Bombing suspect’s friend convicted of lying to FBI
BOSTON (AP) — Boston Marathon bombing suspect Dzhokhar Tsarnaev’s friend was convicted Tuesday of lying to federal agents during the investigation into the deadly 2013 attack.
Robel Phillipos, 21, was convicted of two counts for lying about being in Tsarnaev’s dorm room while two other friends removed a backpack containing fireworks and other potential evidence three days after the bombing while authorities were looking for the suspected bombers. He looked straight ahead impassively as the guilty verdicts were read.
FBI agents testified that Phillipos told them a string of lies about the night of April 18, 2013, before finally acknowledging he had been in Tsarnaev’s room at the University of Massachusetts-Dartmouth with the two men who removed Tsarnaev’s backpack and computer.
Phillipos’ lawyers said he was a frightened 19-year-old who was intimidated by the FBI and too high on marijuana to clearly remember what he did that night. The defense called several friends who said Phillipos smoked marijuana a half-dozen times that day.
The defense also called former Massachusetts governor and 1988 Democratic presidential nominee Michael Dukakis to testify for Phillipos. Dukakis, an old family friend of Phillipos’ mother, described a phone conversation he had with Phillipos five days after the bombings. Dukakis said Phillipos told him he had been questioned by the FBI for five hours but was so confused he didn’t remember what he said.
The defense also claimed that Phillipos’ alleged confession was coerced by FBI agents.
Phillipos’ attorneys said they will ask the judge to vacate the convictions and also appeal the verdict based on their argument that any statements he made to the FBI were not “material” to the bombing investigation.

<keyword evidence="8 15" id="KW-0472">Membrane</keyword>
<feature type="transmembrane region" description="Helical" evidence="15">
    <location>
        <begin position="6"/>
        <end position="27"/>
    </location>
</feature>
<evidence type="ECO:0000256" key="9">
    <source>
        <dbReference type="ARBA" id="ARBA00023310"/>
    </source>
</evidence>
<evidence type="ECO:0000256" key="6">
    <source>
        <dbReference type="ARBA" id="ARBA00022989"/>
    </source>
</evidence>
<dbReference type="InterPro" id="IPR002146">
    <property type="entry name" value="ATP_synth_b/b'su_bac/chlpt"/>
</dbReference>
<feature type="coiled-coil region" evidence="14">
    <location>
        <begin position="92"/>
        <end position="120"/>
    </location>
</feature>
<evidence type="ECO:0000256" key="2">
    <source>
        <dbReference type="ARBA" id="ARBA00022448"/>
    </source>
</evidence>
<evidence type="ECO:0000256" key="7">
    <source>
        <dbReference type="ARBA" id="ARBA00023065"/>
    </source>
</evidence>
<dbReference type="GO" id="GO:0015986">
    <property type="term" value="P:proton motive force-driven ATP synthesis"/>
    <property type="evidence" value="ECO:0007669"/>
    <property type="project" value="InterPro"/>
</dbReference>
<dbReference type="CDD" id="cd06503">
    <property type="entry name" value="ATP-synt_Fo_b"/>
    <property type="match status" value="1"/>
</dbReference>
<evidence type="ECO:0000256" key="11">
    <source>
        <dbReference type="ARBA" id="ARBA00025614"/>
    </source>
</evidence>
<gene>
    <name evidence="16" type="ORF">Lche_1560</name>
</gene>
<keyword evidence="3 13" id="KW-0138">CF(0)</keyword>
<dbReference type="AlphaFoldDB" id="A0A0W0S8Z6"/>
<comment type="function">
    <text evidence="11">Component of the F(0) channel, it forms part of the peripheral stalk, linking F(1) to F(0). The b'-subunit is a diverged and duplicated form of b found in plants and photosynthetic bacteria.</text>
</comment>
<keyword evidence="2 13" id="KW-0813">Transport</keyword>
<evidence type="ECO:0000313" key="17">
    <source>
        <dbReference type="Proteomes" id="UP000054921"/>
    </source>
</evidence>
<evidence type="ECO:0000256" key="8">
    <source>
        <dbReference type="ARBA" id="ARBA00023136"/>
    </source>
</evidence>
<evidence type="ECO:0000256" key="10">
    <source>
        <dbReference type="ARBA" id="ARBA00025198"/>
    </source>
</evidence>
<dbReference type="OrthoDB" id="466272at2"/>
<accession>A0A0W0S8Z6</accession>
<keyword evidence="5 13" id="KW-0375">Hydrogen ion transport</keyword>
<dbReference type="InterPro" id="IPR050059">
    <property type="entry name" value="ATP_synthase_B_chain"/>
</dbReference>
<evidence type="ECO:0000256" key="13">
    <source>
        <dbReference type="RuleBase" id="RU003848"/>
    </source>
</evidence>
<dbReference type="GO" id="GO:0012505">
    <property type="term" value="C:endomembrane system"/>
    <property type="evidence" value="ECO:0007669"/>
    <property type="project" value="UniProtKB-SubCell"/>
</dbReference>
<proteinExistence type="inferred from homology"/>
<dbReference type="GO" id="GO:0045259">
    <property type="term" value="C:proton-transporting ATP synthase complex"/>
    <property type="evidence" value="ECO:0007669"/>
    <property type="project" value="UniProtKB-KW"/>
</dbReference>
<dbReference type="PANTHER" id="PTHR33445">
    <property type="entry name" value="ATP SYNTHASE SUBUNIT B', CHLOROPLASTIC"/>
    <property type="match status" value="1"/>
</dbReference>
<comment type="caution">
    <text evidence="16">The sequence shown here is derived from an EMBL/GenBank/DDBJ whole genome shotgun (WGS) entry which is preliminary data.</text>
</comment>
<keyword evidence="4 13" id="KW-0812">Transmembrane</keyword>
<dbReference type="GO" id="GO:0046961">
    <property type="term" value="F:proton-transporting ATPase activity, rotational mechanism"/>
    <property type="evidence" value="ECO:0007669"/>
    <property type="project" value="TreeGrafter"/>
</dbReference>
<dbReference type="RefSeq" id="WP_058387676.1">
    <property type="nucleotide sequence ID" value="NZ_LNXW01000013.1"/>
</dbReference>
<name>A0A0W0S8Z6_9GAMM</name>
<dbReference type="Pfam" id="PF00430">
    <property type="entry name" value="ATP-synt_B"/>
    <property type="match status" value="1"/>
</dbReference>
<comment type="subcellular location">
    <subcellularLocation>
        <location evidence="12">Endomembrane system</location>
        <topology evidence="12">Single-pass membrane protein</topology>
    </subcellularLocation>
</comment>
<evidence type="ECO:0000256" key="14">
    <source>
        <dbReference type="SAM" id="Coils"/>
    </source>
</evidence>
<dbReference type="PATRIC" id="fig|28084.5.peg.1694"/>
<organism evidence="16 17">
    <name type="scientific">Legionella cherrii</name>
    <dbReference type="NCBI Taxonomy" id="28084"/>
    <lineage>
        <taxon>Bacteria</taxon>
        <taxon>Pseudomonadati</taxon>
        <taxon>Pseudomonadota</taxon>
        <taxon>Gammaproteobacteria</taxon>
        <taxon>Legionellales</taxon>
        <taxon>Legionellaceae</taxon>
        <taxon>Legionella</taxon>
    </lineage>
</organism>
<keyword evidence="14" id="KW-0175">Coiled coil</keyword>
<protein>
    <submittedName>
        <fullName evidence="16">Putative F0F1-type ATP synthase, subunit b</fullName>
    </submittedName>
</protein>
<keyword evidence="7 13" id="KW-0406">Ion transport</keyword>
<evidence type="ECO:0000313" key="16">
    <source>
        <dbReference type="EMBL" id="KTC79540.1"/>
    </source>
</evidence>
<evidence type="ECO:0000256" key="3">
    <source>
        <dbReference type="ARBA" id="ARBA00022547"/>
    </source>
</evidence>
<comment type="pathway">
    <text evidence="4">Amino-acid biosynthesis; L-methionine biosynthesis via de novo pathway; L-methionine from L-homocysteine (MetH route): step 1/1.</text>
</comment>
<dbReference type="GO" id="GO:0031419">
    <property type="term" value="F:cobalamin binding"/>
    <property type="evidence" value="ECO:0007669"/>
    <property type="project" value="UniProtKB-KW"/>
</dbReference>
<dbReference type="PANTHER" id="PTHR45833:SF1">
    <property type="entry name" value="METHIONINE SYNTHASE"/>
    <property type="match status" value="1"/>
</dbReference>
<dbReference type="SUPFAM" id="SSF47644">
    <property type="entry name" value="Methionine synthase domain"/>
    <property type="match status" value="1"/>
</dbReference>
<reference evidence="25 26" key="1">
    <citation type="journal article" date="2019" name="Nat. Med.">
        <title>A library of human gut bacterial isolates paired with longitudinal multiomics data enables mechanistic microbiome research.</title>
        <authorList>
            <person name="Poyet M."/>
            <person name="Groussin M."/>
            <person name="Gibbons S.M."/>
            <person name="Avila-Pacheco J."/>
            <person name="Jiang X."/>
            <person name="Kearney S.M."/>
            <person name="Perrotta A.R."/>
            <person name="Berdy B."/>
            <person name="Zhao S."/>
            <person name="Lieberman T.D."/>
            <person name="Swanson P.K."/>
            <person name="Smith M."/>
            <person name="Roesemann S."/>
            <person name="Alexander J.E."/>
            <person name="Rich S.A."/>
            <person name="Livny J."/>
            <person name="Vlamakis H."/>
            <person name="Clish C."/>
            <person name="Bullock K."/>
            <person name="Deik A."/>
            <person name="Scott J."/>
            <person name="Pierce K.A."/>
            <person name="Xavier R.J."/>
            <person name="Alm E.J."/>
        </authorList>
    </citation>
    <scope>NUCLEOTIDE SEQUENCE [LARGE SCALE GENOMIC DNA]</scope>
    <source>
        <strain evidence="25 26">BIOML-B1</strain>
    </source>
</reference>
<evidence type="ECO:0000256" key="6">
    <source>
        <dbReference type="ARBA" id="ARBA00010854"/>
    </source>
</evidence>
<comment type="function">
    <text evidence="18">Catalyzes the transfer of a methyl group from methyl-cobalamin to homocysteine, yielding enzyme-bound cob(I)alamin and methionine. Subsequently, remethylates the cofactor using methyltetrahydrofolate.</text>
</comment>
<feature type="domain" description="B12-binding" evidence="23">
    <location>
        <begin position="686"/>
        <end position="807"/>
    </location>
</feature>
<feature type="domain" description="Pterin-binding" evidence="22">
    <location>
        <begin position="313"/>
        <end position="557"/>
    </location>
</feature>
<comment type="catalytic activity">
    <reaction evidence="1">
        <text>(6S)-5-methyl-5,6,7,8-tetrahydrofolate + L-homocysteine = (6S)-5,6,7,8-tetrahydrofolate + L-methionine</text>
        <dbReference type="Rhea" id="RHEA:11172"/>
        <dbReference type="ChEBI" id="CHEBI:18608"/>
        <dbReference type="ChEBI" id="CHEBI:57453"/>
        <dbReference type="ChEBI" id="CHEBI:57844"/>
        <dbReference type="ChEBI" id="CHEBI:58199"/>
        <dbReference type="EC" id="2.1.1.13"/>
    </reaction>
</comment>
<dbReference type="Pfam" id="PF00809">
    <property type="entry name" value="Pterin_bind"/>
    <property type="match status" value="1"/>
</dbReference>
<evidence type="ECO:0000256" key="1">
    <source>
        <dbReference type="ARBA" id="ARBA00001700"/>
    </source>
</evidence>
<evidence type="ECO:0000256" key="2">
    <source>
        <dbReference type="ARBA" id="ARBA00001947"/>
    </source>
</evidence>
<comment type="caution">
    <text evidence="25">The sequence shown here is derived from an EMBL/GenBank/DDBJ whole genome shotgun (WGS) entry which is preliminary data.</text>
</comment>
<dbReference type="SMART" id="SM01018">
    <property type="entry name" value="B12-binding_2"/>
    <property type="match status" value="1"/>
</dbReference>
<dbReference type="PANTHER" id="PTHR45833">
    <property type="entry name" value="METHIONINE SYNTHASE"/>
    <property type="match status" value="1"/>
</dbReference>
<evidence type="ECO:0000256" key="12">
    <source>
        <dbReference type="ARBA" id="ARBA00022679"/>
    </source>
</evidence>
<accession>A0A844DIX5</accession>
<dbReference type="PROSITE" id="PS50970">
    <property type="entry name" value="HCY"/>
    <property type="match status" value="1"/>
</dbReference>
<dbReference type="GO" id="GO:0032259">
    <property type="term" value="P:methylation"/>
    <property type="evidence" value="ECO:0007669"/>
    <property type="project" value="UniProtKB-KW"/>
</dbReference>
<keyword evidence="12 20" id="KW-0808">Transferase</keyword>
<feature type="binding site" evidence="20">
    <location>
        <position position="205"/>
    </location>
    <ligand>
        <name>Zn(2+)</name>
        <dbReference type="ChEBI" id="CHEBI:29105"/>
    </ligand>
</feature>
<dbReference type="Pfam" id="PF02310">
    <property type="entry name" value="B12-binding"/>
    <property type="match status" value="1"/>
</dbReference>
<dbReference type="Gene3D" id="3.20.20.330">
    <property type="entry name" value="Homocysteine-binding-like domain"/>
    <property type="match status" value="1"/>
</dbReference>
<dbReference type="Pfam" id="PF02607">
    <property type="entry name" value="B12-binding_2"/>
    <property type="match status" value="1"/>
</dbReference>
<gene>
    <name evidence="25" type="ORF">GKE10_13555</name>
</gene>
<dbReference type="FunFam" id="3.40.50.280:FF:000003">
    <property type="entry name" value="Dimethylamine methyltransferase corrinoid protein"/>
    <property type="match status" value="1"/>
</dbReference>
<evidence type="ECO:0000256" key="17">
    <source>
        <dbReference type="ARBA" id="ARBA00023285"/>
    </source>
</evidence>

Phillipos was charged with two counts of lying during a terrorism investigation. The basis for those charges was nine lies he was accused of telling the FBI during two separate interviews. The jury found him not guilty on several of the supposed lies, but concluded he did lie in some instances, leading to the two convictions.
Prosecutors said Phillipos first told the FBI he hadn’t been in Tsarnaev’s dorm room that day and hadn’t seen the backpack containing fireworks, only to later confess to being in the room with two other friends.
The jury, however, found that Phillipos wasn’t lying when he told the FBI he didn’t see the backpack or fireworks in Tsarnaev’s dorm room. Defense attorney Susan Church said that showed the jury “clearly rejected the so-called confession.”
Phillipos attended the high school in Cambridge and later college with Tsarnaev.
Phillipos was not accused of participating in the bombings or knowing anything about the planning. Church said Phillipos was “absolutely mortified” when he learned Tsarnaev was a suspect and had feelings of “shock and betrayal” that his high school friend could do such a thing.
During the trial, prosecutors scoffed at Phillipos’ marijuana defense, telling the jury that he was able to remember many details about April 18 and lied about his activities that night because he knew he had done something wrong.
After the guilty verdicts were announced, U.S. Attorney Carmen Ortiz said Phillipos “lied to agents when he could have helped” and “concealed when he could have assisted.”
The jury deliberated about 35 hours over six days.
The two friends who removed Tsarnaev’s backpack were both convicted of conspiracy and obstruction of justice.
Tsarnaev, 21, is awaiting trial in the bombings. He has pleaded not guilty to 30 federal charges and could face the death penalty if convicted.
Phillipos’ sentencing is scheduled Jan. 29, and he faces a maximum sentence of 16 years, though first-time offenders like him typically get much less. Phillipos will remain under house arrest on an electronic monitoring bracelet until then.